I’m Losing It.

This week in Pittsburgh I went to see Shakespeare’s As You Like It in the lovely O’Reilly Theater. Great production – very well done. I was one of few people there without fluffy white hair. And here’s another thing: I had to really, really focus to follow the play. Obviously we don’t walk around listening to that kind of language every day, but I took a class on Shakespeare in college (which I loved), so I have this memory of it coming more easily. Darn it – where did the ease go?

Of course, since I’m obsessed with the fact that I’m turning 40 this year, it has me thinking about all the other things that I can no longer do, for lack of practice, time, ability or stamina. Here’s a list:

  • Play the flute.
  • Run ten miles (or a marathon, but it was only that one time).
  • Speak (a little) French.
  • Sit through a two hour class or meeting without checking email.
  • Ice skate.
  • Recite all of “The Road Not Taken”
  • Diagram a sentence.
  • Wear a bikini.
  • Stay up past midnight.
  • Knit. (I can probably still knit, actually, but I can’t remember how to cast on so there’s no way of knowing for sure.)
  • Touch my forehead to my knees with my legs straight.
  • Explain photosynthesis.
  • Ski.
  • Sleep through the night.
  • Drive a stick shift.
  • Do a flip turn.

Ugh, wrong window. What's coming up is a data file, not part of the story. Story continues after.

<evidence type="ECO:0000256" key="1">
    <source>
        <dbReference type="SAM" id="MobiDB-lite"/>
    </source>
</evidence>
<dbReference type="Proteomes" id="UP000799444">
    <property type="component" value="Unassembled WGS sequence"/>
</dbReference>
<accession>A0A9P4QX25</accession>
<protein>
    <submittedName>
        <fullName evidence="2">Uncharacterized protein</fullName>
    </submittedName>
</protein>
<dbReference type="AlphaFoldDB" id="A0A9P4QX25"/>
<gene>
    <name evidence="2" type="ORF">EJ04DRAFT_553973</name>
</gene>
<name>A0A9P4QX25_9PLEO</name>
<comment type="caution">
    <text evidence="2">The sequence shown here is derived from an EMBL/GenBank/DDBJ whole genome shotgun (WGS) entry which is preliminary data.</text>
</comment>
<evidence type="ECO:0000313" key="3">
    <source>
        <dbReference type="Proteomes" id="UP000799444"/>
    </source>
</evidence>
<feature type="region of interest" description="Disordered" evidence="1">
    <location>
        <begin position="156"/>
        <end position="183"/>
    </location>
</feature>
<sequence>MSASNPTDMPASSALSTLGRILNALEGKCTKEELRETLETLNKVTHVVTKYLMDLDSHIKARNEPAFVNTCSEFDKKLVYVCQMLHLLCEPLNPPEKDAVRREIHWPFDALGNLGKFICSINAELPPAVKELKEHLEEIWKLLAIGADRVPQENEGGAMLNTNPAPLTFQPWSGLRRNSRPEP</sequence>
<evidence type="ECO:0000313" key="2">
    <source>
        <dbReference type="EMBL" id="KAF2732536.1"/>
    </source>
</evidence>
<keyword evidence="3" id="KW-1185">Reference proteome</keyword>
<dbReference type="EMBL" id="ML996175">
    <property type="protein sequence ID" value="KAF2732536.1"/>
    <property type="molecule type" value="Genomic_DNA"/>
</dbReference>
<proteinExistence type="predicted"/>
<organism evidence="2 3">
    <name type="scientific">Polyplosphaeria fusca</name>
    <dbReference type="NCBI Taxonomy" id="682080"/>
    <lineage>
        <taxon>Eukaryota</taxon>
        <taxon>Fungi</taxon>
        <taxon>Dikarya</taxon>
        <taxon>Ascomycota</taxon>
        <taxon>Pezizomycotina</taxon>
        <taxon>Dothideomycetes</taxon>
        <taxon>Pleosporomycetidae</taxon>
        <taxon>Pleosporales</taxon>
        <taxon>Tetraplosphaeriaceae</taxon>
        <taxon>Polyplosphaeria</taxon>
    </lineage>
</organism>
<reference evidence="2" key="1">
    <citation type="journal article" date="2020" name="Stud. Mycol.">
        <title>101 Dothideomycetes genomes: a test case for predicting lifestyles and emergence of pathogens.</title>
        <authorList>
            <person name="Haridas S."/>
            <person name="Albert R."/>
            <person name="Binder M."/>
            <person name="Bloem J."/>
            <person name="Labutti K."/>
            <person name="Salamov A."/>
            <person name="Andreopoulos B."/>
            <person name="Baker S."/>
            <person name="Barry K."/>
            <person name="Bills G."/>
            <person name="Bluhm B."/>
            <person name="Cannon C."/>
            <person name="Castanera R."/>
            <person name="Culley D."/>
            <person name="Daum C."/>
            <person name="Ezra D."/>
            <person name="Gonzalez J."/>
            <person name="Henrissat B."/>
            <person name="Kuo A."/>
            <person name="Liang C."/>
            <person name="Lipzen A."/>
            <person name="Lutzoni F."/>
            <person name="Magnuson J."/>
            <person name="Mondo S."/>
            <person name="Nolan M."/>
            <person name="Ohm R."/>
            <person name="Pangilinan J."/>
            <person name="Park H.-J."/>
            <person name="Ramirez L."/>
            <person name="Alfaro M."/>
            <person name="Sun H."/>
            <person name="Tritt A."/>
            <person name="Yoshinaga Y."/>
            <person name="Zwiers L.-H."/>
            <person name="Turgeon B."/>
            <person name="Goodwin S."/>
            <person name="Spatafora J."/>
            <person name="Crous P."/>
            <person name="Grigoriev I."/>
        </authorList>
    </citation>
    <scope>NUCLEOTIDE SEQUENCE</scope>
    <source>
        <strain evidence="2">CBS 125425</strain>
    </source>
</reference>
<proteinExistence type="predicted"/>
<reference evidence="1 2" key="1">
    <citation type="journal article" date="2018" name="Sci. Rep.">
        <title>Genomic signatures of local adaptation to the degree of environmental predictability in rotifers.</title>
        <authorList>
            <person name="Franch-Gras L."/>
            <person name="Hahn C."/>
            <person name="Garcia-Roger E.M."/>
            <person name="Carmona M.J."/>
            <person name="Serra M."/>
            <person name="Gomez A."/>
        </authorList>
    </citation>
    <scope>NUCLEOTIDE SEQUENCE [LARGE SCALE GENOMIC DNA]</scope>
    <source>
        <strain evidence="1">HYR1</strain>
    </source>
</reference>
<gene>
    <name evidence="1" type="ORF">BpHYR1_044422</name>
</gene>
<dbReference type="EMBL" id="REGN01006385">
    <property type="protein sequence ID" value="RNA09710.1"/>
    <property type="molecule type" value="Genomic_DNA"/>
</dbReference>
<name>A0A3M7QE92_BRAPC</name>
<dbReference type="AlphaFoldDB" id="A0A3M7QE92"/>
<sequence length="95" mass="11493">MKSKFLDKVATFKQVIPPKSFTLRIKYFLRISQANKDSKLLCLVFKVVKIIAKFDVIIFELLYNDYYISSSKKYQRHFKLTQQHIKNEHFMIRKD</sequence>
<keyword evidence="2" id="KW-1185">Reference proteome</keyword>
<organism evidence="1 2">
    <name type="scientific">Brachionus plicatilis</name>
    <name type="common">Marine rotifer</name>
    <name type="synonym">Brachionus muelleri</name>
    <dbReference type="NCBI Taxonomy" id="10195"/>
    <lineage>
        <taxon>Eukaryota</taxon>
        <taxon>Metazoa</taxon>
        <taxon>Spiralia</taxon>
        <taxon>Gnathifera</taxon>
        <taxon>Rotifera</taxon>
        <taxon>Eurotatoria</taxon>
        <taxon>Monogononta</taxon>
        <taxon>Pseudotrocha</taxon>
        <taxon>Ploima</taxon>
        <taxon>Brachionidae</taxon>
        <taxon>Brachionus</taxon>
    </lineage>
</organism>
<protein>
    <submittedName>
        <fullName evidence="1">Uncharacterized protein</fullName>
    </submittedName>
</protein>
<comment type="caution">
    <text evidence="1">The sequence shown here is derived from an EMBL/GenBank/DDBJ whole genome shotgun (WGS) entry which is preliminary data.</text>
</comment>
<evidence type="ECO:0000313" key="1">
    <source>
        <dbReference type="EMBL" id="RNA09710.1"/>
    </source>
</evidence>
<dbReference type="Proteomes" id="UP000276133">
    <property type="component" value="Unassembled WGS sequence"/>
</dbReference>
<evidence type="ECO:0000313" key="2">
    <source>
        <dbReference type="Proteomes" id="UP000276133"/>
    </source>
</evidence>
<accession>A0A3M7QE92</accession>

• Turn a cartwheel.
  • Monkey bars.
  • Calculus.

Now, there are things that I’m happy to be rid of. I don’t really need calculus (which I suspected all along) so I’m fine freeing up that space in my brain. But there are plenty of things I wish I could still do! I liked knitting. I liked playing an instrument. I might want to speak French sometime! So I’m feeling sorry about losing those. Not to mention all the things that I don’t remember forgetting. (For example, what am I doing in that picture up there? Something to do with yearbook and giant glasses, apparently. I have no idea what.)

And perhaps the hardest things to face on the list are things that I’m now physically unable to do. Nobody wants to own up to the fact that things just aren’t working the way they used to. And they surely are not. After I exercise, I have aches and pains that I didn’t used to have. I’m winded more easily than I used to be. I’m tired more of the time, but I also can’t sleep that well. I’m not couch-bound obviously, but I definitely feel a sense that there’s a shift happening. Not in a good way.

When we’re younger, we’re  constantly put into positions where we’re encouraged (or forced) to learn and try new things.  We don’t really think about it then, we just do it. When that pressure stops and we stop doing and remembering the things we learned, we don’t miss it as much as we should. The truth of the matter is that I am not doing a very good job with maintenance. My brain and body are lazy, and I could do a better at keeping things on track.

I have ideas. First, by my birthday, I’m going to try to pass the Army Physical Fitness Test. Thank goodness they adjust the standards for age. Second, I’m going to relearn The Road Not Taken and reread the six plays by Shakespeare that I studied in that class (which was an alarming number of years ago). Third, I’m going to try to learn to do something that I’ve never done before this year. I don’t know what yet. Suggestions welcome.

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